Changes in glacier geometry and extent in Svalbard: implications for sea level rise in the 20th and 21st centuries

The melt of small glaciers is making a substantive contribution to the rapid rise of global sea level. Climate change is predicted to have most effect on temperature in the Arctic, making glaciers in this region particularly vulnerable to melt. This proposal is to collect LiDAR elevation data that will allow direct measurement of the volume changes of characteristic Arctic glaciers in Svalbard over the 20th century. Digital elevation models (DEMs) derived from LiDAR will be differenced from those produced using digital photogrammetry covering the period 1956-2003. Ground control points (GCPs), which are essential to producing the photogrammetric DEMs, will be derived from the LiDAR data. These results will allow better estimation of the contribution of the Svalbard archipelago to sea level rise over the 20th and 21st centuries.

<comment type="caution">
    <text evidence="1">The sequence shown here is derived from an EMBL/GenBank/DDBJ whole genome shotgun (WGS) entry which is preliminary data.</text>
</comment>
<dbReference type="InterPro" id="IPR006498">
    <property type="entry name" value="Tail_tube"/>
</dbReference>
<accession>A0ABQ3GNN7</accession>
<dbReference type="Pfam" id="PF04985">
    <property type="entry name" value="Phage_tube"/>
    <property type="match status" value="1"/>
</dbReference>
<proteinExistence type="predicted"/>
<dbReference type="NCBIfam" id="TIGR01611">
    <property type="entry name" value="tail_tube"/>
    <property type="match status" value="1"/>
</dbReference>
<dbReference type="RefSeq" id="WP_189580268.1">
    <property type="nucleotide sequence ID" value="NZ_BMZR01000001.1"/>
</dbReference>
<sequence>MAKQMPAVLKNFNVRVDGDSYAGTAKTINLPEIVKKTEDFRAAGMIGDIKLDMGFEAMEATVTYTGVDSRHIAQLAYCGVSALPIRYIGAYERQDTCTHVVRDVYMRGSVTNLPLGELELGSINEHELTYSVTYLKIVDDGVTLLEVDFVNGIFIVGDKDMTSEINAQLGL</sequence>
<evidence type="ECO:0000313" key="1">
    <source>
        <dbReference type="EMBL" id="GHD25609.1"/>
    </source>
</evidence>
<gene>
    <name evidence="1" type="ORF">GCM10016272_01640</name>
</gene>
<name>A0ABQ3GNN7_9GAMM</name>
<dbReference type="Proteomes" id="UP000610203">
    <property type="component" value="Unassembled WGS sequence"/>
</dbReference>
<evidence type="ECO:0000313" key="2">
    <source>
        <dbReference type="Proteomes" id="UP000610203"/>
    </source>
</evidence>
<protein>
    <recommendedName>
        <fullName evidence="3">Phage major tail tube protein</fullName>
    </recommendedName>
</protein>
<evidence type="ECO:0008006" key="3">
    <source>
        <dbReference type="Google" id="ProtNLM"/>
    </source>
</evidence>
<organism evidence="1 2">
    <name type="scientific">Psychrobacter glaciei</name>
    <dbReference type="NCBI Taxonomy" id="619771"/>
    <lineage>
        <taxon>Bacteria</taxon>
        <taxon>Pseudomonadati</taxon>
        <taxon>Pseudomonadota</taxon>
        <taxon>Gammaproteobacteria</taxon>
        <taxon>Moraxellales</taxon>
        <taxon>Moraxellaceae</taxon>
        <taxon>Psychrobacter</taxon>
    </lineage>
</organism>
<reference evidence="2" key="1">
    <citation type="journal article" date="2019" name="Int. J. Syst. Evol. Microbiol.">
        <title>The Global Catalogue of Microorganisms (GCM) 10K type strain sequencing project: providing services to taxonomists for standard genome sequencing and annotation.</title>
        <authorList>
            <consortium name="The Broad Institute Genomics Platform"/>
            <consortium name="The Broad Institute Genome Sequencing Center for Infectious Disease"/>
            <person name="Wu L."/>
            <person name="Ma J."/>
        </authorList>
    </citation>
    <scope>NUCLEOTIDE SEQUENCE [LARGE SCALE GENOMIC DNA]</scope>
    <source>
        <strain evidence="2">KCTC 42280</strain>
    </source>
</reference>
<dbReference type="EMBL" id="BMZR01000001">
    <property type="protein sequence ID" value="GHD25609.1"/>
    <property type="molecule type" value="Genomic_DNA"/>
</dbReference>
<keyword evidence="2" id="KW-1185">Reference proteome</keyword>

The glaciers selected for airborne LiDAR and photogrammetric survey during summer 2003 are Austre Brøggerbreen, Midre Lovénbreen, Monacobreen, Slakbreen, Fridtjovbreen, Grönfjordbreen, Aavatsmarkbreen and Kongsvegen. These glaciers will be imaged using the NERC ARSF plane to produce LiDAR DEMs with a 1-2m horizontal spatial resolution. Two remote GPS base stations will be established to provide ground control for the airborne flights. These base stations will each operate for ~36 hours and will be put into position by helicopter. The exact dates when they will run cannot be specified as this will be weather dependent. GPS base stations will also be run in Longyearbyen, Ny Ålesund and Svea during the airborne campaign.